catalyst

noun
cat·​a·​lyst | \ ˈka-tə-ləst How to pronounce catalyst (audio) \

Definition of catalyst

1 : a substance that enables a chemical reaction to proceed at a usually faster rate or under different conditions (as at a lower temperature) than otherwise possible
2 : an agent that provokes or speeds significant change or action That waterway became the catalyst of the area's industrialization. He was the catalyst in the native uprising.

Keep scrolling for more

Word History of Catalyst

Catalyst is a fairly recent addition to the English language, first appearing at the start of the 20th century with its chemistry meaning. It was formed from the word catalysis, another chemistry term which refers to a modification and especially an increase in the rate of a chemical reaction induced by material unchanged chemically at the end of the reaction. By the 1940s, the figurative sense of catalyst was in use for someone or something that quickly causes change or action.

Examples of catalyst in a Sentence

The bombing attack was the catalyst for war. She was proud to be a catalyst for reform in the government.

Recent Examples on the Web

Of course, Eric Hosmer (2008) signed a lucrative free-agent deal with San Diego only after being a transformative force in the organization and a catalyst in two pennant-winning seasons. Vahe Gregorian, kansascity, "Three years after wondering, 'Is this for me?' Hunter Dozier gains traction with Royals," 30 May 2018 Since then, Herrera has started all but one game, settling in as the No. 3 hitter and developing into a catalyst in an offense that is producing just enough to support a consistently strong starting rotation. Scott Lauber, Philly.com, "Odubel Herrera leads Phillies to win over Pirates," 20 Apr. 2018 In front of a one-sided crowd Sunday, the Pac-12's player of the year was the catalyst in a one-sided victory that sent the Oregon Ducks to their second consecutive NCAA Tournament Sweet 16. Andrew Greif, OregonLive.com, "Sabrina Ionescu sparks Oregon Ducks women's one-sided victory against Minnesota in NCAA Tournament," 18 Mar. 2018 Construction of that building alone could be a catalyst for other development in a darker corner of downtown. The Star-telegram Editorial Board, star-telegram, "Let's expand the Fort Worth Convention Center — we're leaving money on the table," 28 Feb. 2018 The movie makes him the unlikely catalyst in Daredevil’s origin story. Scott Meslow, GQ, "Let's Revisit Daredevil, the Terrible Movie that Paved the Way to the Modern Superhero Blockbuster," 14 Feb. 2018 But the truth is that Ryan is the true catalyst for every thing that has happened. Sarah Begley, Time, "The Sad and Inspiring Story Behind the Police Officer at the State of the Union Who Adopted a Heroin Addict's Baby," 31 Jan. 2018 But the truth is that Ryan is the true catalyst for everything that has happened. Katie Van Syckle, The Cut, "Here’s What Happened to the Mom Whose Baby Was Adopted by Trump’s SOTU Guests," 30 Jan. 2018 Callies is also credited with being a catalyst for the MLK March in 1968 and he is listed as the march’s founder on the city’s website. San Antonio Express-News, "San Antonio’s MLK March got an early start but became official city event in 1987.," 14 Jan. 2018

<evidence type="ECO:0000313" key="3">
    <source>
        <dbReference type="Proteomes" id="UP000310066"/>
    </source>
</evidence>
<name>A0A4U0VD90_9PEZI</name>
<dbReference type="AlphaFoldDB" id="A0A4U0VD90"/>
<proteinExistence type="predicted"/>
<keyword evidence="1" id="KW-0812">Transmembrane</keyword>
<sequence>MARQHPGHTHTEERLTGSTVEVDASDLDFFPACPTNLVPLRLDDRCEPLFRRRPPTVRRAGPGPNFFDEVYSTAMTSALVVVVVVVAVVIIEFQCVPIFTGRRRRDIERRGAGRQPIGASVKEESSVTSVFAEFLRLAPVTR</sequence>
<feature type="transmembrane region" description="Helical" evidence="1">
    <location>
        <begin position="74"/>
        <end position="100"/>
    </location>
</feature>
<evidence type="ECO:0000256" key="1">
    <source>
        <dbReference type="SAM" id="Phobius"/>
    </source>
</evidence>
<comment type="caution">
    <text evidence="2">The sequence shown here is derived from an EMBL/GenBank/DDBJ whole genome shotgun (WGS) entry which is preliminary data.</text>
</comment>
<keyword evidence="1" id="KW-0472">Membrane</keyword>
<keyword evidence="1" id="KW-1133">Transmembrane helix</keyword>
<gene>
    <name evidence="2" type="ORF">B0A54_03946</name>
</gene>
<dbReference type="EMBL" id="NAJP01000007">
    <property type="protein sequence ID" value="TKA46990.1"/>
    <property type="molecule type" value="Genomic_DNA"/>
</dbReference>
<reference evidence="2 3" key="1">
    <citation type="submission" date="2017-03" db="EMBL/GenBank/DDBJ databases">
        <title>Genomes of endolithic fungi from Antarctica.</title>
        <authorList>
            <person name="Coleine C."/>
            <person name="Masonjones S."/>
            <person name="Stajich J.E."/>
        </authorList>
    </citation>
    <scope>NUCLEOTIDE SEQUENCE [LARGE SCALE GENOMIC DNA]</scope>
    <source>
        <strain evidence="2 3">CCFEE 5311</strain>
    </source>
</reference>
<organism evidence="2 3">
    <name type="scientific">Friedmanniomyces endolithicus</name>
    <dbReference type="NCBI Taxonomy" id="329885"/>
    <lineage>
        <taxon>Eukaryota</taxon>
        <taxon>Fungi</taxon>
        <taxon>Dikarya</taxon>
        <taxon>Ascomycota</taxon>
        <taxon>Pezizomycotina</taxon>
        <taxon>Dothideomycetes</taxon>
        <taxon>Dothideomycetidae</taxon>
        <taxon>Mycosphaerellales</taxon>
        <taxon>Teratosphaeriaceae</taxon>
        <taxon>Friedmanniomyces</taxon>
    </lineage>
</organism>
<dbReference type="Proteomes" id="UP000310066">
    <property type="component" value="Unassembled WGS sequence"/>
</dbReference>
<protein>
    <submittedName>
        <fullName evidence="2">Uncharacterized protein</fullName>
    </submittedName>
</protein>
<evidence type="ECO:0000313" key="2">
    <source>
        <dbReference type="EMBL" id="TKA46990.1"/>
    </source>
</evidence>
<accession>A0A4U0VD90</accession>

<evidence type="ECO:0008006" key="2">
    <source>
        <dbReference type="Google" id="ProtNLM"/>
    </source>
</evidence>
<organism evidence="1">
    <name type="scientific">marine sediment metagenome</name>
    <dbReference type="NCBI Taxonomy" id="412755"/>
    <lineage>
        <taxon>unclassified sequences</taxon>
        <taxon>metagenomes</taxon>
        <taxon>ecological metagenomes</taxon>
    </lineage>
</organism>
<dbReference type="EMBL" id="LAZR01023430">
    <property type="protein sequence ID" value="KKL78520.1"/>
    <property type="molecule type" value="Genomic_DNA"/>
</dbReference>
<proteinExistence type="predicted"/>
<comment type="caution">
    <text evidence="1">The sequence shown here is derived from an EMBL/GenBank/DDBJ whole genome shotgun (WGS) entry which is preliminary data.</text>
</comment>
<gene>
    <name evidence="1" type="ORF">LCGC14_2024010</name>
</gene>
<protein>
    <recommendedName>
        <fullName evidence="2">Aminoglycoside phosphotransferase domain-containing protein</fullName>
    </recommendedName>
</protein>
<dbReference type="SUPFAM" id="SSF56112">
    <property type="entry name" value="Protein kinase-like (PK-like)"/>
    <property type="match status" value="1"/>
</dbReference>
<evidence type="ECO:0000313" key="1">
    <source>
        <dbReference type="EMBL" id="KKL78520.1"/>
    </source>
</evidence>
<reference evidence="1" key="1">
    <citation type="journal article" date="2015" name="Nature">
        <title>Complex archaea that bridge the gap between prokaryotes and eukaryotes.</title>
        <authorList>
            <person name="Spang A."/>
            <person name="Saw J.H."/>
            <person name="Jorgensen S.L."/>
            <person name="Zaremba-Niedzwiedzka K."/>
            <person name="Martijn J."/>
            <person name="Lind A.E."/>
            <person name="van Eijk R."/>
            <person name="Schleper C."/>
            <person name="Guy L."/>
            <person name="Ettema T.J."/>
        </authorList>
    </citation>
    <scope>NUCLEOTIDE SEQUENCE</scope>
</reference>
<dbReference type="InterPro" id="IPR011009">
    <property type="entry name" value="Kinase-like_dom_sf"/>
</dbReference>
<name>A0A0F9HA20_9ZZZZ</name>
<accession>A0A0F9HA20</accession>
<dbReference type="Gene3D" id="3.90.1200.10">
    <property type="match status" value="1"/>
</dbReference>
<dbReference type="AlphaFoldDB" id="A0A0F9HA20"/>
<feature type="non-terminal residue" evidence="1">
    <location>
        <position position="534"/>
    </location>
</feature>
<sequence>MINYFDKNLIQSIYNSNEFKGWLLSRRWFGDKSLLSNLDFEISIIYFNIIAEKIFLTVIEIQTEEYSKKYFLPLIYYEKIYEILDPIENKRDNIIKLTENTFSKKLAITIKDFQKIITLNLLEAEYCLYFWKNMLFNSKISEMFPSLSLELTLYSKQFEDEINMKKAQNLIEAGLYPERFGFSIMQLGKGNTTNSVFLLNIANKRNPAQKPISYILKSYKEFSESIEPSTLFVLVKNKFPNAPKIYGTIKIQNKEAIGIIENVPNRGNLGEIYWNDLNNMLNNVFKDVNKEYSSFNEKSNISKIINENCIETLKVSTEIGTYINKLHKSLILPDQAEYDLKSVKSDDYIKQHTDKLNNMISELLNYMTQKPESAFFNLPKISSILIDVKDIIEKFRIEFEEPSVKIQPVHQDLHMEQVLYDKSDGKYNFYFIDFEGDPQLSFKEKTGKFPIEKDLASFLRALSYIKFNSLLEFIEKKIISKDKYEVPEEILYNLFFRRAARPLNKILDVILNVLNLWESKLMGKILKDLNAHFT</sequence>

These example sentences are selected automatically from various online news sources to reflect current usage of the word 'catalyst.' Views expressed in the examples do not represent the opinion of Merriam-Webster or its editors. Send us feedback.

See More

First Known Use of catalyst

1902, in the meaning defined at sense 1

History and Etymology for catalyst